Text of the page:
- More than 300 Catholic priests across Pennsylvania had been sexually abusing little boys and girls for over 70 years.
- A thousand children were identified as victims in the investigation, but there are possibly thousands more.
- The Vatican refrained from making any comments about the situation.
More than 300 “predator priests” across Pennsylvania were reportedly sexually abusing children for over 70 years, according to a new grand jury, who got internal documents from the state’s six Catholic dioceses dating back to 1947: Allentown, Erie, Greensburg, Harrisburg, Pittsburgh and Scranton.
The grand jury states, “Priests were raping little boys and girls, and the men of God who were responsible for them not only did nothing; they hid it all. For decades.”
On Tuesday, Attorney General Josh Shapiro said the cover-ups and abuse were reported by other state grand juries and they reviewed the information included in the “secret archives” — referring to the reports that hid the abuse that church leaders did for decades.
The jury report, consisting of 1,400 pages, described the gruesome details of some of the alleged abuse. A boy was raped repeatedly from age 13 to 15 and later suffered from severe spine injuries because of the priest who raped him. The boy later died of an overdose due to painkiller addiction.
In Pittsburgh, priests forced a victim to pose naked on the cross while they photographed him using a Polaroid camera. The report states that because of the cover-up, “almost every instance of abuse we found is too old to be prosecuted.”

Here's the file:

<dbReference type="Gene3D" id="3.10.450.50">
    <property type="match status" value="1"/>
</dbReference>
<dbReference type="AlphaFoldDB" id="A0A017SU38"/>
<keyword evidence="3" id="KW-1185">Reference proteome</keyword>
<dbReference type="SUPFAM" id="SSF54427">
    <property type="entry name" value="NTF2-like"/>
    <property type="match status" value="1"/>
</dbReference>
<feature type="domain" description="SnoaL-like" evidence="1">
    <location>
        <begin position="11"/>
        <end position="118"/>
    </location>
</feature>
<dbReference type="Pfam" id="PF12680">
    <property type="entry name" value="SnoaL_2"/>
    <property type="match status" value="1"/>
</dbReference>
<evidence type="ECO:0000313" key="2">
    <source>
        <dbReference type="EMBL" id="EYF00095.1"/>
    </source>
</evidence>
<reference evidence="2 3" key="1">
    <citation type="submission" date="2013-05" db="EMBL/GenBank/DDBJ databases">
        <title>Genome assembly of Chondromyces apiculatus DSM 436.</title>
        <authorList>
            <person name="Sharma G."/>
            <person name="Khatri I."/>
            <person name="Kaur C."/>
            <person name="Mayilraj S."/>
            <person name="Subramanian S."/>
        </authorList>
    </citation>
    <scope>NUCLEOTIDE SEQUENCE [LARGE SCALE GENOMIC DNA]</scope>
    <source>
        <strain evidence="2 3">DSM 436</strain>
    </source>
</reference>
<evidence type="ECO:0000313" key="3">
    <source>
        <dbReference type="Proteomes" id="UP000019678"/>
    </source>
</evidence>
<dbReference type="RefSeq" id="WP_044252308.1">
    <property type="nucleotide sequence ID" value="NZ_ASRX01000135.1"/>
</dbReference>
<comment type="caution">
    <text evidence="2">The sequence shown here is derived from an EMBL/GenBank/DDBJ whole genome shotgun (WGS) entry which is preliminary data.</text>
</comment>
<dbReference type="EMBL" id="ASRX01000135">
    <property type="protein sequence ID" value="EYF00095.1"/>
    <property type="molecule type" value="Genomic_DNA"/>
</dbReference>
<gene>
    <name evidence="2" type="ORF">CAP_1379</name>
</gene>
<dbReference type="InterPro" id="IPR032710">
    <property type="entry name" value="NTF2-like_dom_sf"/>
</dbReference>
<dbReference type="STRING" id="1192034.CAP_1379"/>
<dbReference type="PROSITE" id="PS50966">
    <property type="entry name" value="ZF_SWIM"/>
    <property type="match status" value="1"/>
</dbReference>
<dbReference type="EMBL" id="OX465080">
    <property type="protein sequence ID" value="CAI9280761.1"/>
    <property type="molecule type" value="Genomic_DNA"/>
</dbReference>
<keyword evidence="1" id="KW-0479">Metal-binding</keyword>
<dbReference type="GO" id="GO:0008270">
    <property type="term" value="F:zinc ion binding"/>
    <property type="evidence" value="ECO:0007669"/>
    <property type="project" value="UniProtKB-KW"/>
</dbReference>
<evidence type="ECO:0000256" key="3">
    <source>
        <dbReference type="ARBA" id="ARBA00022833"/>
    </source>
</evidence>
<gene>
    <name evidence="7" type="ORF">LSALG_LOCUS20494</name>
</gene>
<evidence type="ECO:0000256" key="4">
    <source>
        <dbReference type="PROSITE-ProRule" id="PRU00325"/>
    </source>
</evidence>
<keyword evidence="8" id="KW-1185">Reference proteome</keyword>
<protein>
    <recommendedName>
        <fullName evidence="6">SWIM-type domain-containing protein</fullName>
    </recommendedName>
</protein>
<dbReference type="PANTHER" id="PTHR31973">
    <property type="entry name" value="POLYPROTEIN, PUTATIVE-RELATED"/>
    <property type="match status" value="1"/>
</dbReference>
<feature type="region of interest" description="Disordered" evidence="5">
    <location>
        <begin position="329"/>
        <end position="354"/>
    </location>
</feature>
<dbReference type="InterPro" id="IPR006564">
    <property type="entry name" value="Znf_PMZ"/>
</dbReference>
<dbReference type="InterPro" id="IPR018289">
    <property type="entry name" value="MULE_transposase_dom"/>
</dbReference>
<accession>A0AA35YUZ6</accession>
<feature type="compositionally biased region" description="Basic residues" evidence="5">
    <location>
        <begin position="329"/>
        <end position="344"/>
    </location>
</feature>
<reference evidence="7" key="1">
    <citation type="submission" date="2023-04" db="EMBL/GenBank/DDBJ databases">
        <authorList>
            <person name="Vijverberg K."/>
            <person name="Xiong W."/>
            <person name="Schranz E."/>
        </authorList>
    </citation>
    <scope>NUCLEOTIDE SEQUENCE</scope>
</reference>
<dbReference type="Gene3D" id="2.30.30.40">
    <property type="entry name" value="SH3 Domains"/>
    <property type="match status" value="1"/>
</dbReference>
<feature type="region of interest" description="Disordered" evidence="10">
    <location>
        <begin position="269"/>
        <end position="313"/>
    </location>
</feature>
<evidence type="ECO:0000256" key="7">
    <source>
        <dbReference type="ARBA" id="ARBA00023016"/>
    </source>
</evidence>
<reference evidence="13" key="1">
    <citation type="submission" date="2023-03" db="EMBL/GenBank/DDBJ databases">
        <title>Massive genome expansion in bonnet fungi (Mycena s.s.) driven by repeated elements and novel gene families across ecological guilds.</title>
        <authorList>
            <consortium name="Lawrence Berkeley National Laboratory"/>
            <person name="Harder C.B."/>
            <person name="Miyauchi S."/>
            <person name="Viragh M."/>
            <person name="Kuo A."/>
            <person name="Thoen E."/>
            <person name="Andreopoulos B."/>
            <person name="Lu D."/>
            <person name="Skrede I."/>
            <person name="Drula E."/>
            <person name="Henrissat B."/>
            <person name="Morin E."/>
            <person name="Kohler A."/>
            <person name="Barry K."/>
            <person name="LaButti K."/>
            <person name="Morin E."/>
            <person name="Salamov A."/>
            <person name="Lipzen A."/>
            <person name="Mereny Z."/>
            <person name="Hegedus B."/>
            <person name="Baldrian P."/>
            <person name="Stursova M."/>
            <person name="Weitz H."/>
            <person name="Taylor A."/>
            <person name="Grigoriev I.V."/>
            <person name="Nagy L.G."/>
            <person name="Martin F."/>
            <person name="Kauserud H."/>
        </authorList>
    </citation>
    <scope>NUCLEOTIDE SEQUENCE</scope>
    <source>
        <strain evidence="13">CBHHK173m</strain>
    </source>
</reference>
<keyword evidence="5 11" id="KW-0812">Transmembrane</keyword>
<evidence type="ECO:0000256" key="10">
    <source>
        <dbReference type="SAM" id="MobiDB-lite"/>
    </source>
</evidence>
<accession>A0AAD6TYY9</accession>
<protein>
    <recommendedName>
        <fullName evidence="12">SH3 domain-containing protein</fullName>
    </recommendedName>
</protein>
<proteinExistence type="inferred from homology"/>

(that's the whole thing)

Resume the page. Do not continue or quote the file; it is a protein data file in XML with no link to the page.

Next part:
In Pennsylvania, victims of child sex abuse have until they reach age 30 to file civil suits and until they are 50 to file criminal charges. The oldest victim who spoke to the grand jury was aged 83.
James VanSickle, 55, recounts the sexual abuse he suffered under the hands of a priest in Erie back in 1981, but because the statute of limitations had passed, the priest was not prosecuted for it.
As he testified before the grand jury, VanSickle said “This is the murder of a soul. We don’t have a statute of limitations on the crime of murder. We don’t go after victims . . . and question their ‘repressed memories’ or ‘recovered memories.”
Many questions now arise about whether high-level church officials could still be covering up their criminal actions.
The grand jury called for a law allowing older victims to file a case against the church for the abuse they’ve suffered as children, in addition to ending such limitations for criminal cases.
The Vatican press office refrained from making any comments to the situation, as the attention is now focused on Pope Francis, with many Catholics waiting on how he would handle this situation of abuse to restore the Catholic Church’s integrity.
Across the country, Pennsylvania is believed to have steered the most number of investigations on child sex abuse.
The recent grand jury report was described by Pennsylvania Attorney General Josh Shapiro as the “largest, most comprehensive report into child sexual abuse within the Catholic Church ever produced in the United States.”
Source: Fox News
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